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16-02-2012 | Genetics | Article

Online patient reviews match hospital outcomes


Free abstract

MedWire News: Patients' online hospital reviews reflect data on objective measures of hospital quality, according to research results published in the Archives of Internal Medicine.

"Although controversial, particularly among health care professionals, Web-based hospital or physician rating sites represent a potentially important development in public reporting," write Felix Greaves (Imperial College London, UK) and colleagues.

The UK National Health Service (NHS) launched a website called "NHS Choices" in 2008, which allows patients to rate their healthcare experiences. This research looks into the ratings provided by patients on this website and their relationship to hospital quality.

A total of 146 NHS acute hospital trusts in England were included in the study, and data from 10,274 patient web-based ratings were analyzed. These were then compared with data on clinical outcomes from a health intelligence company and the NHS comparative health system performance service, NHS Comparators. Data from two hospital-acquired infections, methicillin-resistant Staphylococcus aureus (MRSA) and Clostridium difficile, were obtained from the Health Protection Agency.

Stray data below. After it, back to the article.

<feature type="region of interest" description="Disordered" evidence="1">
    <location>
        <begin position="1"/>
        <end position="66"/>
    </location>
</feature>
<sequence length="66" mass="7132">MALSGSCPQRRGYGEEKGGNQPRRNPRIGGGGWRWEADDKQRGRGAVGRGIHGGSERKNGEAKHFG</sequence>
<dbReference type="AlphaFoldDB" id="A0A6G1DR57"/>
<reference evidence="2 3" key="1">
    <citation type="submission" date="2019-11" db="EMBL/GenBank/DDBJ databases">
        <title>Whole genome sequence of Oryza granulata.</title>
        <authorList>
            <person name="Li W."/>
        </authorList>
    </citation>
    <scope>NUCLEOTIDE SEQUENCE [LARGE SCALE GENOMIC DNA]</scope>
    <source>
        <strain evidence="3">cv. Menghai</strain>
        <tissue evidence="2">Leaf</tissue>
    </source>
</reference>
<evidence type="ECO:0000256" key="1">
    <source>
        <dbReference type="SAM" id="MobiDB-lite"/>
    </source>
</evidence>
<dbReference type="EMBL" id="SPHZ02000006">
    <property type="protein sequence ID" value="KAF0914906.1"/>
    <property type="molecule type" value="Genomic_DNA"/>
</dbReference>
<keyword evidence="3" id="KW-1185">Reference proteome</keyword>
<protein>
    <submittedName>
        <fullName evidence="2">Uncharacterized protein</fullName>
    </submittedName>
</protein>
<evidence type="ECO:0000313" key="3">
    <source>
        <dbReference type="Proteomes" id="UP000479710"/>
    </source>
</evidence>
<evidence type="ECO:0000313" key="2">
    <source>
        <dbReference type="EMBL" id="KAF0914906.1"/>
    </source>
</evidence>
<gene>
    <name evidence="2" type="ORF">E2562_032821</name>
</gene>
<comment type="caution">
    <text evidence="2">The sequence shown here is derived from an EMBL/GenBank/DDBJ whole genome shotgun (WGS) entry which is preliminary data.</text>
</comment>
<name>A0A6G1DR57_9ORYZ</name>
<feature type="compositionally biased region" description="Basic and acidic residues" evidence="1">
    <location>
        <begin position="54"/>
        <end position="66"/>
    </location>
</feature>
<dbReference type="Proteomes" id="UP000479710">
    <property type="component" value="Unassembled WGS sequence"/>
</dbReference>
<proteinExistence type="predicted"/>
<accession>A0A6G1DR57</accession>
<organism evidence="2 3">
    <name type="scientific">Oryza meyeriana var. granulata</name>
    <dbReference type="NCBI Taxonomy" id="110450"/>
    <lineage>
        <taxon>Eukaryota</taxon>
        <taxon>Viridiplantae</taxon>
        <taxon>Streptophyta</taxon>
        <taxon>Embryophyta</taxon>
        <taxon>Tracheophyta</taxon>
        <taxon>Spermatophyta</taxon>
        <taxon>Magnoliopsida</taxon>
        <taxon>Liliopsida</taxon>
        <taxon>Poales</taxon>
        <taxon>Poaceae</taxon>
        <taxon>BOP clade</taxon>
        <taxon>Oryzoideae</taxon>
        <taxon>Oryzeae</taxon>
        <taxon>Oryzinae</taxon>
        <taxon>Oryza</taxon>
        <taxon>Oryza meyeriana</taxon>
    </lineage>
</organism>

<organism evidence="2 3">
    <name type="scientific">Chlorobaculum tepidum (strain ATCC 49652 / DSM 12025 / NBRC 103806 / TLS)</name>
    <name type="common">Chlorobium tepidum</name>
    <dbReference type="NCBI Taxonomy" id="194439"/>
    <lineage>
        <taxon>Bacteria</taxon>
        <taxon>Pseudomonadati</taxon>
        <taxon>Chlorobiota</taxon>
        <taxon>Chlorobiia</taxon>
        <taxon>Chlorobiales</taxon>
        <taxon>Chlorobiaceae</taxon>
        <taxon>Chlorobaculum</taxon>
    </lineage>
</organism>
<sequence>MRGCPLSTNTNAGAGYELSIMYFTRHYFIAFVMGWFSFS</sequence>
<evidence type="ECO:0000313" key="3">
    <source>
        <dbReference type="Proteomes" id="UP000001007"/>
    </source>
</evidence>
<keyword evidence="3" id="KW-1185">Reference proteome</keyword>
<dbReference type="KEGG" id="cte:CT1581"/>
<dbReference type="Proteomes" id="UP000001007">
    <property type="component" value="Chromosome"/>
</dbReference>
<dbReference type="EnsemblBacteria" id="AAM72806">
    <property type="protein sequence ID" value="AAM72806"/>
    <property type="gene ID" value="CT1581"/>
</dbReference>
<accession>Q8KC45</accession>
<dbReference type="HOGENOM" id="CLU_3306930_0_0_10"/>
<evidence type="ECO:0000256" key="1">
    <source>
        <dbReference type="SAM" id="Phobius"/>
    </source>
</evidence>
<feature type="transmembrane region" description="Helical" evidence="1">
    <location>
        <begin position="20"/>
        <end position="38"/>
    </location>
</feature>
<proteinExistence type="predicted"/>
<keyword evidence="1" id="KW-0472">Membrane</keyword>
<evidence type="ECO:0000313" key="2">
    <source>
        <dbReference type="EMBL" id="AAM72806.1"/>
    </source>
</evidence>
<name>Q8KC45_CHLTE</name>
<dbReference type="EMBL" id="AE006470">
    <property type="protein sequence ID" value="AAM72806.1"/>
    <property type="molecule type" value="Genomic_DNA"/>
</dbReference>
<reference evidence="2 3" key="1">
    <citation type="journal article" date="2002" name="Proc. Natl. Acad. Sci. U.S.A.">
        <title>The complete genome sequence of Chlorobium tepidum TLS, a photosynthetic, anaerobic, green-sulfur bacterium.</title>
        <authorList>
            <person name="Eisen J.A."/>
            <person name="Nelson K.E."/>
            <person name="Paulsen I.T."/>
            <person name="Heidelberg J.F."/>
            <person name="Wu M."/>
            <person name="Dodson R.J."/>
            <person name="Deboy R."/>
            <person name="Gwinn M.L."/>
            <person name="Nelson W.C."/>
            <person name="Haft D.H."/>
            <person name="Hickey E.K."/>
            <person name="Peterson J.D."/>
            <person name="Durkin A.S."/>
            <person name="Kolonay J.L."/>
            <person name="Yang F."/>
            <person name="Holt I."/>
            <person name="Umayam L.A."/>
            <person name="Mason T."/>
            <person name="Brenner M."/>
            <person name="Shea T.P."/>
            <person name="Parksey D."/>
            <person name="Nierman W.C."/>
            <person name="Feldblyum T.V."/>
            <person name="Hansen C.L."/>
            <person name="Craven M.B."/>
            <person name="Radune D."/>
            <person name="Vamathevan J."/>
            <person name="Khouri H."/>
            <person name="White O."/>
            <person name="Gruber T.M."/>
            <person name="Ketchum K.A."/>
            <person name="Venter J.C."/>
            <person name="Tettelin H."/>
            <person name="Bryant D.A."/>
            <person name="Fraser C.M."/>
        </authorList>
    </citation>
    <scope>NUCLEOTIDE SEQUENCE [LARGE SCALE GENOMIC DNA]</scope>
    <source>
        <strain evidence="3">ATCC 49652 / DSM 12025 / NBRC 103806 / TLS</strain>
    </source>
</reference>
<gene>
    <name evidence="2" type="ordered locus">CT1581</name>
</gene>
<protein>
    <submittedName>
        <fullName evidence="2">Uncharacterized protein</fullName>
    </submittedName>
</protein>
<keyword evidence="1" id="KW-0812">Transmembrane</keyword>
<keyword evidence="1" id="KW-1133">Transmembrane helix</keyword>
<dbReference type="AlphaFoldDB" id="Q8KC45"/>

They found that the top 25% of hospitals with the highest NHS Choices ratings had 5% lower mortality rates and 11% lower readmission rates than the bottom 25% of hospitals. The top 25% of hospitals with the best cleanliness ratings also had a 42% lower MRSA infection rate compared with the 25% worst hospitals for cleanliness.

"The match between online ratings and other measures is far from perfect - it's possible for an individual hospital to have good ratings on NHS Choices but a high mortality rate, or vice versa," said Greaves in a press statement. "However, the general trend is that where a hospital's overall performance on clinical measures is good, patients seem to rate it highly - and vice versa."

A US national study of patient satisfaction, healthcare use, expenditures, and mortality, from the University of California-Davis, is published in the same journal. The study used survey data from 51,946 respondents and concluded that higher patient satisfaction was associated with decreased emergency department use, and increased inpatient use, overall healthcare expenditure, prescription drug expenditure, and mortality.

By Chloe McIvor

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